Sycamore Creek was originally planted in the early 1900s with head-pruned Zinfandel and Carignane. The soil is well-drained sandy-loam with deposits of sandstone. The west edge of the vineyard is several hundred yards from the banks of Uvas Creek, which feeds from the Santa Cruz Mountains and runs the length of the valley, eventually joining the Pajaro River south of Gilroy and draining into the Monterey Bay.

In 1977, a portion of the vineyard was replanted to Chardonnay and Cabernet Sauvignon and trained in a head-pruned fashion and dry farmed. The results are low yields and extremely high-quality wine grapes. The remaining blocks of Zinfandel and Carignane were replanted to additional Chardonnay and Cabernet Sauvignon in 1991 by the Morita family.

In the summer of 2005, one remaining Zinfandel vine was found on the bank of Sycamore Creek. Cuttings taken from this struggling vine were grafted at the Uvas Creek Vineyard site for material to replant a portion of Sycamore Creek to the original Zinfandel that was growing in the early 1900s.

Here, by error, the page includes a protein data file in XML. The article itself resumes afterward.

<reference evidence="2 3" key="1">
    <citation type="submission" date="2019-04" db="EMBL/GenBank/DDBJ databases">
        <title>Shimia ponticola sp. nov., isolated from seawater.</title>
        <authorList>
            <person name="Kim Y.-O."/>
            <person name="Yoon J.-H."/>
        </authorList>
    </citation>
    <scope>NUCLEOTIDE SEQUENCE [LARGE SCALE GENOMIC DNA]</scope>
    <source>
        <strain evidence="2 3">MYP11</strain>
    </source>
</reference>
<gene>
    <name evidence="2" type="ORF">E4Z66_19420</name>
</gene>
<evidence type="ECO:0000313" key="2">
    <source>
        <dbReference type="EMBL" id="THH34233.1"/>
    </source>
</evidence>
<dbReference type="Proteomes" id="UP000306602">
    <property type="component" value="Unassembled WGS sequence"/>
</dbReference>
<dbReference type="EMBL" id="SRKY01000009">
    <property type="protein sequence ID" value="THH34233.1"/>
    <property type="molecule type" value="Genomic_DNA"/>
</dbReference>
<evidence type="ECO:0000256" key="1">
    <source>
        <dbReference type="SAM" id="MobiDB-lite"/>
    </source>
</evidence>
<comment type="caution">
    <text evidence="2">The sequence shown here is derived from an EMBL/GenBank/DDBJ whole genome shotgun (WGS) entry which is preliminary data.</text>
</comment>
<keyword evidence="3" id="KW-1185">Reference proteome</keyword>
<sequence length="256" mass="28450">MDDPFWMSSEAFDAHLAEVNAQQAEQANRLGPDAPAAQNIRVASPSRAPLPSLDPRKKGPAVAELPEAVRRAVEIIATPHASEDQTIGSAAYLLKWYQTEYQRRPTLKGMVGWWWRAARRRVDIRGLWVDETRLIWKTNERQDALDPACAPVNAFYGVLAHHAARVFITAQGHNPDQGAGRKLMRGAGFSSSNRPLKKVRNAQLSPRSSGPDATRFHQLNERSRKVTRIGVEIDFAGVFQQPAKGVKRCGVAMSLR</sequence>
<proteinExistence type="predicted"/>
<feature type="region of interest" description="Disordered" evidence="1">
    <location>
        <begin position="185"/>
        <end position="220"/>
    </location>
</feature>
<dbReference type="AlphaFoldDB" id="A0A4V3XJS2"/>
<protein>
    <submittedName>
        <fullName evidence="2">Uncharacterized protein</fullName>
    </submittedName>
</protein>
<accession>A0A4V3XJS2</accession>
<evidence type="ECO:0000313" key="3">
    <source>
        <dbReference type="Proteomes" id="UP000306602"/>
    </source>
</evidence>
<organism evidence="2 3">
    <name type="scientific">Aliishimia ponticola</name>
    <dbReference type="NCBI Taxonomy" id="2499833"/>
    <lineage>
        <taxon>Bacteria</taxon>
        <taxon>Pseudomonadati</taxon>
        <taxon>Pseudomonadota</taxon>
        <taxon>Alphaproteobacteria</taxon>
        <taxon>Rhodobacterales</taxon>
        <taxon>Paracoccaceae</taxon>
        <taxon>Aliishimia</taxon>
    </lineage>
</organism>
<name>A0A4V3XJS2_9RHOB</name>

The vineyard is located 12 miles inland from the Monterey Bay on the east side of the Santa Cruz Mountains. The typical summer weather is morning fog which burns off by noon, warm days, and cool nights. Both Sycamore Creek Vineyard and Uvas Creek Vineyard wine grapes rarely require any acid adjustments, a testament to the ideal winegrowing conditions of the area.

Vineyards at Sycamore Creek

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